5. ^ Lina Mainiero (1980). American Women Writers. In The Ku Klux Klan in Prophecy (1925), she "proves" by means of scripture that the Klan is sanctioned by God. She claims "through divine illumination and prophetic vision ... 
  6. ^ a b Lois Stiles Edgerly (1995). Women's Words, Women's Stories: An American Daybook. Tilbury House Publishers. ISBN 0-88448-144-1. Although she could not be a member because she was a woman, she lectured on the group's behalf and wrote a book, The Ku Klux Klan in Prophecy, in which she ... 
  7. ^ "Bishop Alma White, Preacher, Author; Founder Of Pillar Of Fire Dies at 84. Established Several Schools And Colleges". Associated Press in New York Times. June 27, 1946. Retrieved 2007-07-21. Bishop Alma White, founder of the Pillar of Fire Church and author of thirty-five religious tracts and some 200 hymns, died here today at the headquarters of the religious group at near-by Zarephath. Her age was 84. 
  8. ^ Kristen Kandt (2000). "Historical Essay: In the Name of God; An American Story of Feminism, Racism, and Religious Intolerance: The Story of Alma Bridwell White". American University Journal of Gender, Social Policy and the Law. Alma White and the Pillar of Fire were unique, however, in their public alliance with the Ku Klux Klan. In fact, the Pillar of Fire was the only religious group to publicly associate itself with the Klan.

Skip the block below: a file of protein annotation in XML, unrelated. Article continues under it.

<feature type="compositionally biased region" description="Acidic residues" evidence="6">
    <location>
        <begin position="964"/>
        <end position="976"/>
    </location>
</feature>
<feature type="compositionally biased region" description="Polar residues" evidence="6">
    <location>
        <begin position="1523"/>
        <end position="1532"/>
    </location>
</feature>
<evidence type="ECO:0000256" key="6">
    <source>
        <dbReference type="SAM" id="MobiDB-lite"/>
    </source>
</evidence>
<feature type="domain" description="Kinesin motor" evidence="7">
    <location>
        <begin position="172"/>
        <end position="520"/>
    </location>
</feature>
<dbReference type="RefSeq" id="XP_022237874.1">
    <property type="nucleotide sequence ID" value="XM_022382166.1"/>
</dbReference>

9. ^ Kathleen M. Blee (1992). Women of the Klan. University of California Press. ISBN 0-520-07876-4. Bishop White’s transformation from minister to Klan propagandist is detailed in voluminous autobiographical and political writing. White’s anti-Catholic, anti-Semitic, and racist message fit well into the Klan’s efforts to convince white Protestant women that their collective interests as women were best served by joining the Klan. 
  10. ^ Alma White (1928). Heroes of the Fiery Cross. The Good Citizen. I believe in white supremacy. ... 
  11. ^ Susie Cunningham Stanley (1993). Feminist Pillar of Fire: The Life of Alma White. Pilgrim Press. ISBN 0-8298-0950-3. Seven chapters from The Ku Klux Klan in Prophecy and one from Heroes of the Fiery Cross are reprinted in volume 1 of Guardians of Liberty. ... 

Further reading[edit]